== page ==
Ravi Shankar – Sound Of The Sitar

AMG Review:  One of the early works of art created for the West by the Grandfather of World Music. Ravi Shankar – Sound Of The Sitar stands as an early attempt to teach the curious western listener about the complexity and beauty of Indian music. Composer Alan Hovhaness provides some rather thorough liner notes describing the systems involved in Indian classical music (with the focus clearly on Hindustani forms), and goes into some detail on the finer points of the four ragas performed (Maru-Bihag, Bhimpalasi, Sindhi-Bhairavi, and Pancham-se-Gara, which is played during the piece titled “Dadra,” actually a tala). Throughout the album, short lessons in the forms and techniques are given by Shankar himself before the various pieces are performed. For sheer musicality, something like The Genius of Ravi Shankar might be a better choice for a look at the earlier years, but for a historical document of both Shankar’s amazing abilities, as well as his love of spreading the word for his music and teaching others, this album is perhaps better. For collectors, both albums would be wonderful additions to the collection, as early examples of World Music making its way into the non-native markets quite successfully. Give this one a number of listens for the music itself, and maybe a spare just for the history in it. –by Adam Greenberg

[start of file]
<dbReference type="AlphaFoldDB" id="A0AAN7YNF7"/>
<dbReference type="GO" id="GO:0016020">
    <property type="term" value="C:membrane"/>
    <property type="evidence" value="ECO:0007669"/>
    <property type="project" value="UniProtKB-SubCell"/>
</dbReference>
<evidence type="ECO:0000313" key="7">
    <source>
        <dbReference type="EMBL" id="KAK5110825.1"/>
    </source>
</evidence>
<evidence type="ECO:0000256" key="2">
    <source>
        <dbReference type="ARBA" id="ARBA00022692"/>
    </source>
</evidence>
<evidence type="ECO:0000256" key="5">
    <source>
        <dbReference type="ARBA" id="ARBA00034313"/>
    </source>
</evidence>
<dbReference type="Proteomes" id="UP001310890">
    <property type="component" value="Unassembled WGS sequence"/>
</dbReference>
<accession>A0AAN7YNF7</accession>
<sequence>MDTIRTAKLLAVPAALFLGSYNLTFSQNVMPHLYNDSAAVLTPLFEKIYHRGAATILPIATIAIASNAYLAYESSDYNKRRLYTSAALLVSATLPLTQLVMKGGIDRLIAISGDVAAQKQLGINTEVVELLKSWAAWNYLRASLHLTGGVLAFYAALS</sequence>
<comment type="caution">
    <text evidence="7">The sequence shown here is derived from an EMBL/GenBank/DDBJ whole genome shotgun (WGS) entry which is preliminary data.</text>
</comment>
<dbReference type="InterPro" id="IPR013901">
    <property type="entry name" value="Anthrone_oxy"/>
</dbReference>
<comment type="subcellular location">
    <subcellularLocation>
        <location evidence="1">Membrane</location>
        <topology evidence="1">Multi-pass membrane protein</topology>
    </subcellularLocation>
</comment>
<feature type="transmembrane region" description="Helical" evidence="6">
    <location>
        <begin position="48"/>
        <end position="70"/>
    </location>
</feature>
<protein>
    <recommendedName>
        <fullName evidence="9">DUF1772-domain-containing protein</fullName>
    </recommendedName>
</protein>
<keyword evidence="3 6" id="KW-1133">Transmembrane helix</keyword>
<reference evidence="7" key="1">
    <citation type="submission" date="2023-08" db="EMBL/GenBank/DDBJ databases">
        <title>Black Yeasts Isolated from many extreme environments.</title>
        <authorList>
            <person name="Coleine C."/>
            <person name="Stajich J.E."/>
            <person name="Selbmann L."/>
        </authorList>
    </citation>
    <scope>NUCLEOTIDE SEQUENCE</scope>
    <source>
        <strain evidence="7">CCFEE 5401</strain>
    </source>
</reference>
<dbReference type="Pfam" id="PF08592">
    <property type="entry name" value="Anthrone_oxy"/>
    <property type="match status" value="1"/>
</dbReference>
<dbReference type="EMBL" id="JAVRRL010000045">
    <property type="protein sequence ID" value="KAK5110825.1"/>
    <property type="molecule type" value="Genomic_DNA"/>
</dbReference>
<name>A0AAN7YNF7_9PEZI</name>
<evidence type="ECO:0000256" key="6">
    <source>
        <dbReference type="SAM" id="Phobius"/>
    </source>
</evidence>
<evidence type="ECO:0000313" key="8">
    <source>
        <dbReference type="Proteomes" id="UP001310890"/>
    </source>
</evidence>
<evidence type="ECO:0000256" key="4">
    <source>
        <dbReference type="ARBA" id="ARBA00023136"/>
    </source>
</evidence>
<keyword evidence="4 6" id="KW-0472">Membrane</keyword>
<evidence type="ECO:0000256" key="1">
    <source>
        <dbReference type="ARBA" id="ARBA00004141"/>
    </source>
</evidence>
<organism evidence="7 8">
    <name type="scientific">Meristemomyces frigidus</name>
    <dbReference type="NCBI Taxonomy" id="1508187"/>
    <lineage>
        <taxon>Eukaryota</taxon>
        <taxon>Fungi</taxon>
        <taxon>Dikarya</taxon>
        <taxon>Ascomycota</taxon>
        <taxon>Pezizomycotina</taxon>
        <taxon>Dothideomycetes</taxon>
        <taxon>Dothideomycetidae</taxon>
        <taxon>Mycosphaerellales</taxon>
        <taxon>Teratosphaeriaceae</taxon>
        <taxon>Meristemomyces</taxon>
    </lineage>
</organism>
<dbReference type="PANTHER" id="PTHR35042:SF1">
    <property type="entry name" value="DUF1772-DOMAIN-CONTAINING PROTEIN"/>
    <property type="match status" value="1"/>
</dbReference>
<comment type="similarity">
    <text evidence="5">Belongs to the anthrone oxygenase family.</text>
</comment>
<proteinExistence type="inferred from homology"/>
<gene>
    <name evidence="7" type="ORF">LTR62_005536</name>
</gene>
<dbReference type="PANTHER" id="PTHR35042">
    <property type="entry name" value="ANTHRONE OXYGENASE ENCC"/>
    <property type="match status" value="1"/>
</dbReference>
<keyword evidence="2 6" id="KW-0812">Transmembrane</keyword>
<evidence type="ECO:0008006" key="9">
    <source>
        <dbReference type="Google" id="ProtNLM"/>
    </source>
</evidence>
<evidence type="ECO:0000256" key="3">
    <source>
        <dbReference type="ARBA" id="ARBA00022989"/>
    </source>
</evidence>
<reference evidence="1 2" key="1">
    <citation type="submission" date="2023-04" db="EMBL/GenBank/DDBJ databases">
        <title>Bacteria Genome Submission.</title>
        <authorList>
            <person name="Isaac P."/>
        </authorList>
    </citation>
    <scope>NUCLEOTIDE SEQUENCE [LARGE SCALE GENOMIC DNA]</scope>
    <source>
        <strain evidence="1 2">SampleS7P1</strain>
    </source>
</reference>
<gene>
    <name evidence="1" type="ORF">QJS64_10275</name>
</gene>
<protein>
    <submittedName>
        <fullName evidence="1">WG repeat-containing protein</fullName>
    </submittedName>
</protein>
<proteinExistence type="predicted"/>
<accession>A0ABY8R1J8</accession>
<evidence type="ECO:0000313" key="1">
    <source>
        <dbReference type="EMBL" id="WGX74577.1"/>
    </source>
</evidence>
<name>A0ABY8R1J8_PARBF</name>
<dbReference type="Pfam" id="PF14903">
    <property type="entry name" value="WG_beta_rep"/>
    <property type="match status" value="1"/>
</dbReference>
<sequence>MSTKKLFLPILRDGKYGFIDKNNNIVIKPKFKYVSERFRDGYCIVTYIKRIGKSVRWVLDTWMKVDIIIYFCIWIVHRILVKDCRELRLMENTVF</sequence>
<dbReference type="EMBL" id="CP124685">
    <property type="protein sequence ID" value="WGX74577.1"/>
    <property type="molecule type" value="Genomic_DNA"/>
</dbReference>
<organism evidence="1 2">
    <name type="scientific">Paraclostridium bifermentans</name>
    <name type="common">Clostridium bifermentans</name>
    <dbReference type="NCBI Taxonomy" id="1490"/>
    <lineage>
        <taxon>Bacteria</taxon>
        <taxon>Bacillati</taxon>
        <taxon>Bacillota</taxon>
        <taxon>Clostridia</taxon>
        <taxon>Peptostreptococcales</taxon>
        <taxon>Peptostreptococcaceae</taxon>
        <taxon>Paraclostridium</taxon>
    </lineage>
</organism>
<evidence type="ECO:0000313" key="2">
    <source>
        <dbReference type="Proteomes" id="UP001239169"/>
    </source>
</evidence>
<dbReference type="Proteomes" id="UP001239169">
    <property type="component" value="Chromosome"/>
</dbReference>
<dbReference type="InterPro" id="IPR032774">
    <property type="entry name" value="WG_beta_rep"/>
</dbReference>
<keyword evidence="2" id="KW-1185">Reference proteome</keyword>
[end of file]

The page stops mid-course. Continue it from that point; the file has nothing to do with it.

Ravi Shankar – Sound Of The Sitar Tracklist

  1. Vandanaa Trayee 
  2. Omkaaraya Namaha 
  3. Vedic Chanting One 
  4. Asato Maa 
  5. Sahanaa Vavatu 
  6. Poornamadah 
  7. Gaaytri 
  8. Mahaa Mrityunjaya (Om Triambakam) 
  9. Veena-Murali 
  10. Geetaa 
  11. Mangalam 
  12. Hari Om 
  13. Svara Mantra 
  14. Vedic Chanting Two 
  15. Prabhujee 
  16. Sarve Shaam 

Ravi Shankar - Sound Of The Sitar

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Instrumental, World

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